With the Australian government placing increasing focus on the Pacific as part of its ‘Pacific Step-up’ program, the ADF will be required to balance its capability and responsibilities, placing greater strain on the platforms already in service – does this require the acquisition of an additional Canberra Class LHD to support the tactical and strategic needs of the ADF?
The Royal Australian Navy's Canberra Class landing helicopter dock ships (LHD) have been billed as a quantum leap for Australia’s amphibious warfare capabilities and have been recognised by many as a providing a world-leading capability, critical to supporting the tactical, strategic and humanitarian responsibilities of Australia throughout the Indo-Pacific – however, as the nation's responsibilities continue to grow and the regional balance of power evolves, will the two vessels be enough to meet Australia's needs?
Both HMA Ships Canberra and Adelaide and the HMAS Choules serve as the backbone of the Royal Australian Navy's amphibious capabilities and are at the core of the Australian Army's ambitions to develop a dedicated amphibious force in the 2nd Battalion, Royal Australian Regiment (RAR) as part of Plan Beersheba and the future joint force, and have figured prominently in a range of multinational deployments and exercises, including the latest iteration of Exercise Talisman Sabre, RIMPAC 2018 and Indo-Pacific Endeavour.
However, a range of factors, both domestic and throughout the Indo-Pacific, have prompted the Australian government to dramatically rethink the way it approaches the nation's position in the Indo-Pacific, with the Canberra Class vessels to play an increasingly important role in both the Prime Minister's 'Pacific Step-up' program and Australia's broader tactical and strategic reorientation towards the region.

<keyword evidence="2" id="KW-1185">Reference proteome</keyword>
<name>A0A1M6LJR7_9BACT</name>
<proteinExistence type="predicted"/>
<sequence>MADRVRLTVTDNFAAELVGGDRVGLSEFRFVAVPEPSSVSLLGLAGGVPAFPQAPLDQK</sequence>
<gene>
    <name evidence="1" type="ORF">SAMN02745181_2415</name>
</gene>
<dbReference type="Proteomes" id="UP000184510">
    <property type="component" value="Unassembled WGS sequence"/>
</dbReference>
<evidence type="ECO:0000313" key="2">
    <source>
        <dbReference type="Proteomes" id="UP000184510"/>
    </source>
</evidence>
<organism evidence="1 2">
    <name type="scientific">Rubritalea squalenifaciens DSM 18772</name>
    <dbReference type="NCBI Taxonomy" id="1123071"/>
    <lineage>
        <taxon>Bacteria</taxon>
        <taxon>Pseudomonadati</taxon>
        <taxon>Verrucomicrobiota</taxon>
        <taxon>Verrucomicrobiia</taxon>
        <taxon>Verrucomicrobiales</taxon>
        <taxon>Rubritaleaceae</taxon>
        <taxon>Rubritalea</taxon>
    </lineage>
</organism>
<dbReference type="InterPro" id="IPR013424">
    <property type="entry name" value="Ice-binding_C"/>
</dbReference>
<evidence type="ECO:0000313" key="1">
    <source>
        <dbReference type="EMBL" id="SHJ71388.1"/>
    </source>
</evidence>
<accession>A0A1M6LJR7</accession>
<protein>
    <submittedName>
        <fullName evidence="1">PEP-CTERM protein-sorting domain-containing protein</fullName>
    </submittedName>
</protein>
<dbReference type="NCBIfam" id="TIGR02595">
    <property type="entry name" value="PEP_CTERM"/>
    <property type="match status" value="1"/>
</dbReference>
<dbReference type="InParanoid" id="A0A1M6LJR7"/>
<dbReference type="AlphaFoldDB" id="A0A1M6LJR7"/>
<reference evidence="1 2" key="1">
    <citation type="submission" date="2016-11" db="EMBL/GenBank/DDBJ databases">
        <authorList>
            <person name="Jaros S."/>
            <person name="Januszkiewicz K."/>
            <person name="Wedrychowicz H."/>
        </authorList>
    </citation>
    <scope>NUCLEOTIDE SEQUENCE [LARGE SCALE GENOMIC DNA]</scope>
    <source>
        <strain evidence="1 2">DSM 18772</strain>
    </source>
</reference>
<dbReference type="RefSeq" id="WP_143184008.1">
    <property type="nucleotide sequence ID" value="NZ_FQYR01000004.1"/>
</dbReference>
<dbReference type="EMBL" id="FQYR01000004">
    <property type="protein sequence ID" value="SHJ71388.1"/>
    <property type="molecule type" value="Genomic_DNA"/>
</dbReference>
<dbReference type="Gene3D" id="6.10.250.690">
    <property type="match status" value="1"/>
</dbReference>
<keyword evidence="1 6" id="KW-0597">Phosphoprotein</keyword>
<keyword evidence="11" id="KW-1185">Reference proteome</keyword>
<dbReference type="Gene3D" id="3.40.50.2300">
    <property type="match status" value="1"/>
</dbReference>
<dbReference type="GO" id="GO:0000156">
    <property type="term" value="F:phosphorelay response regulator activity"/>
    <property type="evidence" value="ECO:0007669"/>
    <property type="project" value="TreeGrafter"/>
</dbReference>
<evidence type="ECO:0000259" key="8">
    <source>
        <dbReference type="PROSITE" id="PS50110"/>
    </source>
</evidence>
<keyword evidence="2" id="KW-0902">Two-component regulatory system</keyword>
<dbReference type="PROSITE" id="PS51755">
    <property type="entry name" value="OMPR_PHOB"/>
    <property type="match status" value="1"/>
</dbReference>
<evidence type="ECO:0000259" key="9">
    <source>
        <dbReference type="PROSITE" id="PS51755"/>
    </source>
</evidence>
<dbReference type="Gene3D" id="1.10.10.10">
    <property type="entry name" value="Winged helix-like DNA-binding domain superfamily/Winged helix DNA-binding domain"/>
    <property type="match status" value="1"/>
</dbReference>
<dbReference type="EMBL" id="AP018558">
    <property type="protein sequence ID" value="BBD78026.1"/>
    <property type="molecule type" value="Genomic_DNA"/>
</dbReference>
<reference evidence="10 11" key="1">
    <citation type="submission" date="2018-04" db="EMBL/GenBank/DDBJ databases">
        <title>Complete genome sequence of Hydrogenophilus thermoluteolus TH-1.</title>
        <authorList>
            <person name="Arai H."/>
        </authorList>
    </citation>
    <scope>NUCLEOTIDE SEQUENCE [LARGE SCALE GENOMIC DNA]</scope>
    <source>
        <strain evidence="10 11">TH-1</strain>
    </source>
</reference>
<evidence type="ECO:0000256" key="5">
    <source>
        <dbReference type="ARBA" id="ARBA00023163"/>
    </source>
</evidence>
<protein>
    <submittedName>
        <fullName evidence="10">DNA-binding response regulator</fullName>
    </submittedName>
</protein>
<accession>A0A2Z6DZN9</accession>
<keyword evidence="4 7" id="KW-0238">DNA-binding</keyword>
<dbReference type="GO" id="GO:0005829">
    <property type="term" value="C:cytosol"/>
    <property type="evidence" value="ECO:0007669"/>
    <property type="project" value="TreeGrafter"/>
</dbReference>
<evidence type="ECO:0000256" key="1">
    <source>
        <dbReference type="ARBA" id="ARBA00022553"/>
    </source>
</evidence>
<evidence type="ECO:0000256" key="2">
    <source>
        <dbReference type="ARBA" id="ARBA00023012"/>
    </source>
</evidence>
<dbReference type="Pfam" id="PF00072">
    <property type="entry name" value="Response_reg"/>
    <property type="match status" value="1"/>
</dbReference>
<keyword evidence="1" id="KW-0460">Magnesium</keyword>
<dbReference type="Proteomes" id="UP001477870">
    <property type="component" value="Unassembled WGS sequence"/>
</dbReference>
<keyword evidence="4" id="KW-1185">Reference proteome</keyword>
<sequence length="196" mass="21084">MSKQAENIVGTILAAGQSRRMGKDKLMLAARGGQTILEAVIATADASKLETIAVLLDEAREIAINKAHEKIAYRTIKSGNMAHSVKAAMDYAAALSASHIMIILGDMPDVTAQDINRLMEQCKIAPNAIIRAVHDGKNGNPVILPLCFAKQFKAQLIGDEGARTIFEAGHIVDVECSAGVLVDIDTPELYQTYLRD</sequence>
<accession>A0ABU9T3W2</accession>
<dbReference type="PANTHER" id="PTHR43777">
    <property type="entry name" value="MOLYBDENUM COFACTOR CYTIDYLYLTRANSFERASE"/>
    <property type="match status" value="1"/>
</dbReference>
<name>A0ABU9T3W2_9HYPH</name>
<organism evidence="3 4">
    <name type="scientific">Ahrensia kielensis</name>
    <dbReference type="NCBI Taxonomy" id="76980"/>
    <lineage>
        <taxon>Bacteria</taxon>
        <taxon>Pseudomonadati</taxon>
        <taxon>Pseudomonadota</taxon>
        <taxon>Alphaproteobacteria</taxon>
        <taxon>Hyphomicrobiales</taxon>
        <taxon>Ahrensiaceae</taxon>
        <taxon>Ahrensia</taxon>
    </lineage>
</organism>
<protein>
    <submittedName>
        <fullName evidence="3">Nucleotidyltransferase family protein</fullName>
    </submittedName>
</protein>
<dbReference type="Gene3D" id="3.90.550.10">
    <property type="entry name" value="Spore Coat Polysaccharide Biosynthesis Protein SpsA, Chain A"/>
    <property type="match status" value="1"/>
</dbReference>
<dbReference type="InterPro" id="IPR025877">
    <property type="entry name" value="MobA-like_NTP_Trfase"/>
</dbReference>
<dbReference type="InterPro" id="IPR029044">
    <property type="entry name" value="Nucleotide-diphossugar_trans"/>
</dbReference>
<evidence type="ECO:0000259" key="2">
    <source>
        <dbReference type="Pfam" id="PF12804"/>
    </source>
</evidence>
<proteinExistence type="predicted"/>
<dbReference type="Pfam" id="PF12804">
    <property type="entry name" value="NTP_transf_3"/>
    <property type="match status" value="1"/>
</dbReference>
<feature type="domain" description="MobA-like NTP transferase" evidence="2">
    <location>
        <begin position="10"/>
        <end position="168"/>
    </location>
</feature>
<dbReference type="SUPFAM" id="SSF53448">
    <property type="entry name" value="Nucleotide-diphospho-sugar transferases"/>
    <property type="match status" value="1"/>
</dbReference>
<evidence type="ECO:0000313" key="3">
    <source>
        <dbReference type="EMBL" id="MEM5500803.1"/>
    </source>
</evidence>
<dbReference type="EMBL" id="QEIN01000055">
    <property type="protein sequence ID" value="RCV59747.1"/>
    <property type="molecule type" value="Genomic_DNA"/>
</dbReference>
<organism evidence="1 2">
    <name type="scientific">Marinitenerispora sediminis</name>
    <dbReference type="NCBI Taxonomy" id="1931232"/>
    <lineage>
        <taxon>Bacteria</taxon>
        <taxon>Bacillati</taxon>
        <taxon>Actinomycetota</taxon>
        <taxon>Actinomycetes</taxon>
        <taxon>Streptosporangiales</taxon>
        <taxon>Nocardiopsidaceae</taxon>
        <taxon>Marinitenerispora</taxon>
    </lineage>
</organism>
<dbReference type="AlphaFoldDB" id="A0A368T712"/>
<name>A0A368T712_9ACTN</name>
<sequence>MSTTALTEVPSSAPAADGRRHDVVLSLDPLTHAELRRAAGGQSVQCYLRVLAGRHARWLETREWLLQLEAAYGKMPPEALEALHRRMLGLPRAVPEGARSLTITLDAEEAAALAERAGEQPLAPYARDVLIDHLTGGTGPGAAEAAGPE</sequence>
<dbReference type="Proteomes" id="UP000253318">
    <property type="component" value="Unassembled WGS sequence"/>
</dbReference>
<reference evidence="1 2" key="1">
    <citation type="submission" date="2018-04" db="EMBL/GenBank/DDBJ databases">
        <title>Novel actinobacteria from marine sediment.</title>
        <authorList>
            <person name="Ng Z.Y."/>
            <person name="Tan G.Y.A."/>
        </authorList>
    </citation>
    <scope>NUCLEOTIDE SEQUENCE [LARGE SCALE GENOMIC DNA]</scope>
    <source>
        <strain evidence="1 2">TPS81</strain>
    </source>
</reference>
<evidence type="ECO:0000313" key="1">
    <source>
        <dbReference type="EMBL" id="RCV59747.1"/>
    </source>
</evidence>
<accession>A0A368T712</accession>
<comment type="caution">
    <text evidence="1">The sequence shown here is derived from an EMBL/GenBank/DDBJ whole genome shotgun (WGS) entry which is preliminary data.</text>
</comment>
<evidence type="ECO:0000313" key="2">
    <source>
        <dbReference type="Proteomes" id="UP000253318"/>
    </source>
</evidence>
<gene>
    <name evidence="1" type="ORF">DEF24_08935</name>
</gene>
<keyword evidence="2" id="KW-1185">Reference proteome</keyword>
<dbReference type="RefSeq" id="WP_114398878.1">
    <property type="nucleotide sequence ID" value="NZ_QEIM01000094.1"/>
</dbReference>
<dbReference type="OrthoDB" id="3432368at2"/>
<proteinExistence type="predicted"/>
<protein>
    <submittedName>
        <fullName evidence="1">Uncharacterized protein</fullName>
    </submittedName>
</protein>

Anticipating the rapidly evolving strategic, economic, political and diplomatic situation throughout the region, particularly in the Pacific following increasing investment and interest by the Chinese, the 2016 Defence White Paper (DWP) and the current Liberal government under Scott Morrison have identified the need for a greater Australian capacity to engage with the region and show a committed Australian presence.
The case for a third LHD?
The lack of a third LHD has long been a sensitive topic in strategic policy circles – while analysts like Hugh White advocate for the scrapping of the existing vessels, others maintain their tactical and strategic relevance at a critical juncture in global and regional affairs. Australia's growing responsibilities in the Indo-Pacific necessitate further investment and recapitalisation in the strategic power projection and lift capabilities of each of the branches of the ADF, with the Canberra Class playing the main role in that of the Royal Australian Navy.
Australia's East Timor intervention highlighted a number of significant limitations on Australia's capacity to intervene in regional affairs – the introduction of the 'Defence of Australia' (DOA) in the aftermath of the Vietnam conflict saw a sharp reduction in the nation's strategic sealift and power projection capabilities, resulting in the acquisition of the Canberra Class landing helicopter dock (LHD) ships and the eventual acquisition of the HMAS Choules from the Royal Navy's Royal Fleet Auxiliary (RFA).
Building on this, the LHD platform serves as a known quantity for the ADF – with a proven platform design, operational doctrine, maintenance and sustainment support infrastructure, and services and crew development all in place and functioning to support Navy's objectives and role within the broader 'joint force' – further supporting this established quantity is the government's recognition in the 2016 Defence White Paper for the need of a large-hulled vessel to support regional engagement, humanitarian, combat and presence building exercises.
While the government will acquire a new large-hulled multi‐purpose patrol vessel, the Australian Defence Vessel Ocean Protector, for the Navy to support border protection and maritime resource security-related tasks with the Australian Border Force – to be built at the Henderson Maritime Complex in Western Australia – the need for a common platform that is a known quantity and provides consistency of capability is essential.